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Commentary: Samantha Power's weak attempt to shame Bashar Assad

U.S. Ambassador to the United Nations Samantha Power holds a press conference in New York City. (Andrew Burton/Getty Images)

She's sincere in her delivery, but Samantha Power, President Barack Obama's ambassador to the United Nations, still doesn't seem to understand the Syrian regime she's speaking to. When she asked President Bashar Assad and his allies Tuesday in front of the U.N. Security Council if there was "literally nothing" that would shame them regarding the situation in Aleppo and Syria — where there are reports of women and children being executed by government forces — she should have already known there isn't.

She reiterated her question on Twitter that afternoon:

Her question is compelling to human beings who aren't trying to win a war and have shown little regard for human life. But that is not who Power is speaking truth to, and as a result, she will not, no matter how sincere her pleas, ultimately accomplish anything with her "tsk, tsk" approach.

The most frustrating part of Power's tactic is that it is indicative of the largely failed foreign policy of the last eight years, which looks strikingly similar to the liberal left's domestic policy: social Darwinism that attempts to shame people into action or placate them into appeasement.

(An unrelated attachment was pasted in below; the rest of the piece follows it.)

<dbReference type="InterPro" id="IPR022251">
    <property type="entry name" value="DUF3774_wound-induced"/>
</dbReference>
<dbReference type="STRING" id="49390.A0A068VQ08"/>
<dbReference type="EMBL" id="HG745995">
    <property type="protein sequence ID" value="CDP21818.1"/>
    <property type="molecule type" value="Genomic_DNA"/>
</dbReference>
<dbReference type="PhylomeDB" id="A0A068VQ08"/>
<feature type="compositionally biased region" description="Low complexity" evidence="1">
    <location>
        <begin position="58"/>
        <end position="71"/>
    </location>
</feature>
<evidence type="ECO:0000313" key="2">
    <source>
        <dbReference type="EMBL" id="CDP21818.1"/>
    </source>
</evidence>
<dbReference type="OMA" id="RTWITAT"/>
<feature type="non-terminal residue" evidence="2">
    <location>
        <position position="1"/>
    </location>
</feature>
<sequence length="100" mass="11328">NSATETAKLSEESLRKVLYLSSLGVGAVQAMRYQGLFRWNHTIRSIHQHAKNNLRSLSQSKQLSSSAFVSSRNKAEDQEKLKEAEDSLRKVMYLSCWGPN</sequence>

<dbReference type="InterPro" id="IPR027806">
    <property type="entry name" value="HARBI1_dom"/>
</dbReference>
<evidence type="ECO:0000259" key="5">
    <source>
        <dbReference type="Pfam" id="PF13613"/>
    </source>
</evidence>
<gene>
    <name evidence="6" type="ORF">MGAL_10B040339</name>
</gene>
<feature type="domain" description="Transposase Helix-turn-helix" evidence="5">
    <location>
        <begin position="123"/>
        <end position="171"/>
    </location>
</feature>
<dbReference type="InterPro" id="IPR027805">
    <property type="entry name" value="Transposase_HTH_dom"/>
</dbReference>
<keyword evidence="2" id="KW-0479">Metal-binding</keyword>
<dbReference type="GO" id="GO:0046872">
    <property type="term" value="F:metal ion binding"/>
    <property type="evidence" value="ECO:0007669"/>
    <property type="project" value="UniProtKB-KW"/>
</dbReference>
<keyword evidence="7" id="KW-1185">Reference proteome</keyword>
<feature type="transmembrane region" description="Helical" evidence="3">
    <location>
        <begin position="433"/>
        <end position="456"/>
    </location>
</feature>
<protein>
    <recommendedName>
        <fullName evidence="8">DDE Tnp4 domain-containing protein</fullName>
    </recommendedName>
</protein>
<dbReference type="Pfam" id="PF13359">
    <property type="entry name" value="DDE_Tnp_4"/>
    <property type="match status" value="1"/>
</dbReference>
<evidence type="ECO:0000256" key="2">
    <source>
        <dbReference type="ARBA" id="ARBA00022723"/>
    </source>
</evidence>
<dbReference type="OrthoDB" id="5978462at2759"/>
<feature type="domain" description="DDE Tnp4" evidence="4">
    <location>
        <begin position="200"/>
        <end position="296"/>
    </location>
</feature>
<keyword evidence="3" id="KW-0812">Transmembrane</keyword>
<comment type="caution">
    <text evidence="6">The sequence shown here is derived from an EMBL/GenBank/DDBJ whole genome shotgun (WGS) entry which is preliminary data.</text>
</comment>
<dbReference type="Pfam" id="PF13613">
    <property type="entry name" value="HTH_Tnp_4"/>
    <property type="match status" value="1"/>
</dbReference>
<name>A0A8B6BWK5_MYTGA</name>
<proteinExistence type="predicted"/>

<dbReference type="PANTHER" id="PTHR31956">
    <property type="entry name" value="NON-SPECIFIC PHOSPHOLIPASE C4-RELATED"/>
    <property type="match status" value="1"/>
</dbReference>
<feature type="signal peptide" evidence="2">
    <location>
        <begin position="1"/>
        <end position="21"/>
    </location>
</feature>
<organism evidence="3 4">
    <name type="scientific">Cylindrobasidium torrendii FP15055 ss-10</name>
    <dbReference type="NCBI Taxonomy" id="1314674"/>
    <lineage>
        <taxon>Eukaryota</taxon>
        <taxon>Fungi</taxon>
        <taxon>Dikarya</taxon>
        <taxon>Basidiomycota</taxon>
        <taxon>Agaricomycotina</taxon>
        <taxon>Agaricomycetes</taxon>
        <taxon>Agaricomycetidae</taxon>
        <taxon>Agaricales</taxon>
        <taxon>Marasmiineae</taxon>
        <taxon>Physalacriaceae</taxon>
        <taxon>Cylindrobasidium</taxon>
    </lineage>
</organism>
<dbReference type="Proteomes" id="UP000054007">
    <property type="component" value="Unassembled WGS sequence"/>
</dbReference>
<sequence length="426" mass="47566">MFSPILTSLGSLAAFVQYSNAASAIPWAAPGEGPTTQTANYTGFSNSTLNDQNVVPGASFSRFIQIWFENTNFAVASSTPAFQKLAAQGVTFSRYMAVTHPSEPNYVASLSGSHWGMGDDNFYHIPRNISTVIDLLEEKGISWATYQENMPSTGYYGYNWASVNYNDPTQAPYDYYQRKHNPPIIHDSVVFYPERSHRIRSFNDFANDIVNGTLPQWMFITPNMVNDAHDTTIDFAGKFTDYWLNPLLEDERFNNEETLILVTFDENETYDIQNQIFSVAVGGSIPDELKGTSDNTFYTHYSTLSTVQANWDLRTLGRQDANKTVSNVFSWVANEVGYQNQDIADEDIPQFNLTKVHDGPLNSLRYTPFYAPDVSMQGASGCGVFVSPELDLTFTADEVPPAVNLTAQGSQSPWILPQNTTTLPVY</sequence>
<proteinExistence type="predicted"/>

A word of advice to Samantha Power: Assad, Russian President Vladimir Putin and Iranian President Hassan Rouhani likely don't care how she feels about the people in Aleppo. No matter how sincere she is about the horrific situation there.

And it is horrific, as CNN reported Tuesday:

Thousands of civilians remain trapped amid what has been described by a UN spokesman as a "complete meltdown of humanity."

"This may be my last video. More than 50,000 civilians who rebelled against the dictator [Syrian President Bashar] al-Assad are threatened with field executions or are dying under bombing," Lina Shamy, an activist in eastern Aleppo, said in a video shared on Twitter.

It's a shame that Power's boss, as Republican Sens. Lindsey Graham (S.C.) and John McCain (Ariz.) noted in a statement released Tuesday, couldn't stick by the red line he drew in Syria.

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